Last Man Standing: Bob Murray and the War on Coal
May 30, 2014|
By Jennifer Jett
Bob Murray is angry, and he doesn’t mind letting you know about it. As one of the country’s most outspoken opponents of President Barack Obama’s administration and the U.S. Environmental Protection Agency (EPA), he’s now turning his words into action. In early April, he filed the first of three lawsuits in an attempt to block the EPA from what Murray says are illegal actions against the country’s coal industry.
Murray is a product of Ohio coal. As the son of a coal miner, he got his start in the mines at the age of 17. Long hours and cross-country trips eventually paid off; by the age of 29, he was the vice president of Operations at North American Coal Corporation. Since then, he has built his own broad-reaching coal company, Murray Energy Corporation.Throughout his career, Murray has been witness to the positive side of coal mining, like the creation of jobs and the production of low-cost electricity for families and businesses. He’s also seen the dark side of the fossil fuel: mine fires, explosions and accidents that change lives—and families—forever; communities suffering from a drastic elimination of coal jobs and overextending regulations that can cripple a long-standing American industry. In Murray’s eyes, the single largest, most dangerous threat to the coal industry is the war on coal. He sees this ongoing attack as harsh and unnecessary, and every day, he battles on, speaking out against EPA regulations that he says are killing an entire industry, eliminating good jobs and hurting the families of his employees.
Recently, Murray sat down with West Virginia Executive magazine to discuss his passion for coal. In his executive office, surrounded by his treasured World War II model airplanes, we asked him about his climb up from the Ohio coal mines to the office where he runs Murray Energy Corporation, his decision to purchase five West Virginia mining complexes last year despite the struggling industry, what he sees for the future of coal and why, to him, the war on coal is not an environmental issue but a human issue.Here’s what he had to say.
The Price of Loyalty
Filing lawsuits against the EPA in April isn’t the first time Murray has stood his ground against authority. In 1987, as the CEO of North American Coal Corporation, he watched as the owners made plans to dissolve the company as an Ohio corporation and reincorporate in Delaware, walking away from $110 million in retiring medical benefits for 1,800 United Mine Workers of America pensioners. Murray, who disagreed with the plan, was given a year and a half to change his mind. With the dissolution going to litigation, as the CEO, he would have had to testify that he didn’t agree with the plan. After 31 years of service with the company, he was fired before he could take the stand. “It just wasn’t right to walk away from 1,800 pensioners at a time in their lives when they needed those benefits the most,” he remembers of the choice that cost him his job.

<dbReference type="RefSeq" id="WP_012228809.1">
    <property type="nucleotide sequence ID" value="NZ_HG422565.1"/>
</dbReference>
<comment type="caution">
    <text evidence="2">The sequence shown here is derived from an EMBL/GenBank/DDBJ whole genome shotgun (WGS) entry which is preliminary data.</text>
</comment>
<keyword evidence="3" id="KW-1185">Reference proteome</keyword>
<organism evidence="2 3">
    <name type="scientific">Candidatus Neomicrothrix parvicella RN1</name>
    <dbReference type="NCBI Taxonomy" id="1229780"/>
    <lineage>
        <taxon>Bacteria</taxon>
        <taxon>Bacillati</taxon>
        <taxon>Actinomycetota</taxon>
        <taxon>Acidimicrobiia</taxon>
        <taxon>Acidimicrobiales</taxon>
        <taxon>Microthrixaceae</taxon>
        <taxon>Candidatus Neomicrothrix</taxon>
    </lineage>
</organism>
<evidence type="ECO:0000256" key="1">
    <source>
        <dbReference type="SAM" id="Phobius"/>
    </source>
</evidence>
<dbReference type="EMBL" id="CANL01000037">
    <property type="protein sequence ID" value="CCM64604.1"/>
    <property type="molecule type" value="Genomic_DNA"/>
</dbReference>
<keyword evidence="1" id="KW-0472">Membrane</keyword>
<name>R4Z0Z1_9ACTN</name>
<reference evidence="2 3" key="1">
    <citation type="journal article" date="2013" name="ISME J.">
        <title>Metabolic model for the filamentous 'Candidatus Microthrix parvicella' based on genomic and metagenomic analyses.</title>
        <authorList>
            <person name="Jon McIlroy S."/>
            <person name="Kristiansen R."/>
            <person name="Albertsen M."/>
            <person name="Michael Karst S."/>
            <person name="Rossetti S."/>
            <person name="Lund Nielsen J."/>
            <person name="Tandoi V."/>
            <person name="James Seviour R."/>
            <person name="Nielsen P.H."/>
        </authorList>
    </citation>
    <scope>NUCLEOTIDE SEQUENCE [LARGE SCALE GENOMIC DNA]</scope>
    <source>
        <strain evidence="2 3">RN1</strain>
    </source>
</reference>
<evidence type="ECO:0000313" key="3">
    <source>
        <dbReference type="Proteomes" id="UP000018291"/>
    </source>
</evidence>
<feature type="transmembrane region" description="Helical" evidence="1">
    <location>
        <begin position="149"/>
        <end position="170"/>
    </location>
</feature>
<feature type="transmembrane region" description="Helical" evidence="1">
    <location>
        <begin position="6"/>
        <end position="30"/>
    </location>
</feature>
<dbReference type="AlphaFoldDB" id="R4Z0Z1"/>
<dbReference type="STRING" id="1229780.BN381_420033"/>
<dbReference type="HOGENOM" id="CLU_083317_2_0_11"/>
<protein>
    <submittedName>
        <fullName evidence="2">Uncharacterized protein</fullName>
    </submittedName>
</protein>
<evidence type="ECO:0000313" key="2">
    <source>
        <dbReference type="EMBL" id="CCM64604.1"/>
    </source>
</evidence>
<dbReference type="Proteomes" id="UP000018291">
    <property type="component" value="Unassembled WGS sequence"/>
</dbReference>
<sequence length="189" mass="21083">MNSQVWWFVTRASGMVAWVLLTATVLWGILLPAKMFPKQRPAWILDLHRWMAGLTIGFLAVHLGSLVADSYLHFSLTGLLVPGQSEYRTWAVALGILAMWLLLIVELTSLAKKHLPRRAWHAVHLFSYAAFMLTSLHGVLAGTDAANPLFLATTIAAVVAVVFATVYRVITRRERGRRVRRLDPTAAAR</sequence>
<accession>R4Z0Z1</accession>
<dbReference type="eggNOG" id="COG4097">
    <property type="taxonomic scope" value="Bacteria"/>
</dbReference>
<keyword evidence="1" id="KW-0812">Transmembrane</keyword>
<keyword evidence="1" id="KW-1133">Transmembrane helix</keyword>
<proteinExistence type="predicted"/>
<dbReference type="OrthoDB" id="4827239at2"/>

In 1988, Murray founded Murray Energy Corporation. The company has approximately 7,300 employees and operates 13 active coal mines in Ohio, Illinois, Kentucky, Pennsylvania, Utah and, most recently, West Virginia. In 2013, the company produced 30 million tons of thermal coal.
Murray made a surprising move in December 2013 despite the current struggles of the coal industry: he purchased Consolidated Coal Company from CONSOL Energy Inc., which consisted of five West Virginia mining complexes, 23 tow boats, more than 600 barges, additional coal reserves and other assets. Through the acquisition, he also assumed approximately $2 billion in retiree medical and pension liabilities for United Mine Workers of America workers.
Growing up the son of a coal miner and choosing the dangerous field for his own career, Murray can relate to his employees and their families. He has a strong desire to make sure they are taken care of and that their communities prosper. Penn State University conducts a regular study on the multiplier of coal mining jobs in a community. For other communities, that multiplier can reach up to 11:1, which means 11 jobs are created for every one coal mining job. In St. Clairsville, Ohio, the location of Murray Energy Corporation’s headquarters, that multiplier is always 11:1. “For every coal mining job that we have, there are 11 jobs in our communities that are created. Seventy-three hundred times 11 plus 7,300 is close to 90,000 people in one of the most depressed areas of the U.S. that are depending on me, and I take that responsibility very seriously.”
“No Pound of Coal is Worth Getting Hurt Over”
Throughout the year, Murray visits all of his mine sites. During these visits with his employees, he tells them, “My goal for you is that we retire together because if we retire together, you will have worked safely and made it to retirement, and you will have worked—period.” As Murray fights for coal mining jobs on the political front, he’s also fighting to keep his employees safe.